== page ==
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The Curse of Cliches

When did the expression "blood-curdling scream" make its way into our everyday lexicon?  Why do we use expressions like "pass with flying colors" or "flash in the pan"?  Why do we fall back on the same trite phrases--"bated breath", "tongue lolling", "hale and hearty"?  Personally, I don't think I've ever bated my breath, but perhaps I'm wrong.  My dog's tongue is more likely to flap than to loll, and I don't even know what "hale" means unless I look it up.

Often the source of such expressions is so old we can't find it.  Other times a phrase or expression sticks in people's minds because it's so apt.  Frequently cliches are adapted from great writers, in particular Shakespeare.  The venerable book on publishing, Words Into Type, has an extensive list of trite expressions, and there are a number of websites devoted to the topic.  I like clichesite.com, for example.   It's useful, if you're going to use a cliche, to understand the etymology behind it.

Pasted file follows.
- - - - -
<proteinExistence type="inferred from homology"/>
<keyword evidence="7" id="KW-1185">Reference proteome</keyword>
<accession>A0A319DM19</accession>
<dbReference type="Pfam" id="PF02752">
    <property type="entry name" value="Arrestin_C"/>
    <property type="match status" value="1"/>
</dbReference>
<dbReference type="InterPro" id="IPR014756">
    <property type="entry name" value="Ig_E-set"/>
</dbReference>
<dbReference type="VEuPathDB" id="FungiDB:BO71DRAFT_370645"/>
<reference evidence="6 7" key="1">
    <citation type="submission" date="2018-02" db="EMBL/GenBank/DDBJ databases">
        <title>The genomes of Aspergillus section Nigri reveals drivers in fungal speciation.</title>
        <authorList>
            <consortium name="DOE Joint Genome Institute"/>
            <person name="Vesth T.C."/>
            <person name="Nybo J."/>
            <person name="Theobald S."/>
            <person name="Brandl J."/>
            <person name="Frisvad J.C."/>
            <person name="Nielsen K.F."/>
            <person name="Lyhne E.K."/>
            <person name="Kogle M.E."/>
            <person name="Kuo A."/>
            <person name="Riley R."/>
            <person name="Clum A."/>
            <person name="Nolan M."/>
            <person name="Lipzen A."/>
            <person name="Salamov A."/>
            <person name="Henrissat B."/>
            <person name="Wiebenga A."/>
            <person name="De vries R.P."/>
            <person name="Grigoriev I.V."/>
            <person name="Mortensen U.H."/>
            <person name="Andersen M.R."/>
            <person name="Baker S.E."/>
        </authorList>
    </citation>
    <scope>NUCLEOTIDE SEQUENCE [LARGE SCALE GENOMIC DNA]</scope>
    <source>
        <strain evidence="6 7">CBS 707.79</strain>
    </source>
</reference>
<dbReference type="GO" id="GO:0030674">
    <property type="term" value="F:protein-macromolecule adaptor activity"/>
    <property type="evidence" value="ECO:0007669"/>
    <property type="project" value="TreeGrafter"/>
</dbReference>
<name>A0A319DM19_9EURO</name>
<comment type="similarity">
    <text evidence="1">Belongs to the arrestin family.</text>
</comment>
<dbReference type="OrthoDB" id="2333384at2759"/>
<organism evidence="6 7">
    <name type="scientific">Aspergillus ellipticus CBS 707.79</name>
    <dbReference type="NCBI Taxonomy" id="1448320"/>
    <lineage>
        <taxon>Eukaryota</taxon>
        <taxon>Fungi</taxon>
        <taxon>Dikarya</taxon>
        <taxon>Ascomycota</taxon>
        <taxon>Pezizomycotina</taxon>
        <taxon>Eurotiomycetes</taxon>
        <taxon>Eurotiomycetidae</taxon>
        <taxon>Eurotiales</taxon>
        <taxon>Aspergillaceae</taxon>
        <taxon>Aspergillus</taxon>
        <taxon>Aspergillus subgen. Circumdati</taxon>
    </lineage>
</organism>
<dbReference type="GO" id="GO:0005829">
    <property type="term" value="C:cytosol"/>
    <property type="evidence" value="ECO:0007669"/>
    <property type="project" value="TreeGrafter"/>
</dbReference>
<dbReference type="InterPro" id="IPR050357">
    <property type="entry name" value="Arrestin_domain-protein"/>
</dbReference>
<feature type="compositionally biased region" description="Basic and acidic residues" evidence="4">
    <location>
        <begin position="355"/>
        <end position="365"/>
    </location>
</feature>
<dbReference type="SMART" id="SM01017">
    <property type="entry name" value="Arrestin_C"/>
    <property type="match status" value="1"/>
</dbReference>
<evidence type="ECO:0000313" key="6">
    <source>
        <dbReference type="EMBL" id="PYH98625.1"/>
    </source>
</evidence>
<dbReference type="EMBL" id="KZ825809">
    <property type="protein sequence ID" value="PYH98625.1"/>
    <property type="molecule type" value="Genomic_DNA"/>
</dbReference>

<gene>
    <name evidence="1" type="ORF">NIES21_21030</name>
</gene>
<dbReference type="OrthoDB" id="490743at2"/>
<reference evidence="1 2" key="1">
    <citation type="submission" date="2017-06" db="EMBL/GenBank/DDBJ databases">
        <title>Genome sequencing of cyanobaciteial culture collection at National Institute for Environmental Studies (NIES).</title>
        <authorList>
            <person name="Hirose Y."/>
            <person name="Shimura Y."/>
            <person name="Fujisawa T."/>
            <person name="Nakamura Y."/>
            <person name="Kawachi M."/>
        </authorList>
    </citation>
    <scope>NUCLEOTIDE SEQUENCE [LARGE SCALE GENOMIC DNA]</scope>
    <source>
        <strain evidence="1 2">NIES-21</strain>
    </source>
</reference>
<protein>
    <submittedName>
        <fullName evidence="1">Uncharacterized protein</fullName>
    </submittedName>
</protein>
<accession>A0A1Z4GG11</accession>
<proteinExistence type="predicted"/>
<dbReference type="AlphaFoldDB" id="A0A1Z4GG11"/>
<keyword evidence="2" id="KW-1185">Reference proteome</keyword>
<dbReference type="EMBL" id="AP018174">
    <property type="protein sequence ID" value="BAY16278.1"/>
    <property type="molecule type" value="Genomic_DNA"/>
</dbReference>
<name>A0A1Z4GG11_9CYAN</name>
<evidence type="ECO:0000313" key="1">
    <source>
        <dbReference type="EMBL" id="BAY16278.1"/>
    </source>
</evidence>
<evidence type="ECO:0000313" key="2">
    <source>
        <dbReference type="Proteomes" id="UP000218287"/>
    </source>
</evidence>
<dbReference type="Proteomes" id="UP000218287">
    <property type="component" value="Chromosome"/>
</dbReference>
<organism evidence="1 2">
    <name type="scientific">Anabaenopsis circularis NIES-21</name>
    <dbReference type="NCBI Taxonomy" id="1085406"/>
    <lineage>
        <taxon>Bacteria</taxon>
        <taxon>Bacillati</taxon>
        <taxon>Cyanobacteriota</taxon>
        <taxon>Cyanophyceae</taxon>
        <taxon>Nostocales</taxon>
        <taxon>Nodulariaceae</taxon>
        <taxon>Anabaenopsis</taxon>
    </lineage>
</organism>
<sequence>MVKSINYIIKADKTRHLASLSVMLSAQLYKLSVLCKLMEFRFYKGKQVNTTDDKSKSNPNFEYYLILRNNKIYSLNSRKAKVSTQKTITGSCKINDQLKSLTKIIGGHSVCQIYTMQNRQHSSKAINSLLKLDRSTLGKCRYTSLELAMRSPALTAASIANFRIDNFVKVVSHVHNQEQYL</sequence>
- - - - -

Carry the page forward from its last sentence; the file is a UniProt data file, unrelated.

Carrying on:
A better choice, I think, is to avoid the cliche when you can.  It may drive you to your thesaurus, but there's no harm in that!  It's a great creative exercise to come up with fresh ways of saying the same thing, and often a neat metaphor or simile may result.  In dialogue, if the cliche fits the character's way of speaking, it doesn't matter.  We do speak in cliches, all the time.  But in narration, I would be perfectly happy never again to read that someone's spine tingled, or their tears spilled, or they spun on their heel (which seems a singularly awkward movement.)  Samuel Goldwyn is supposed to have said, "Let's have some new cliches."  I feel certain we can produce a few!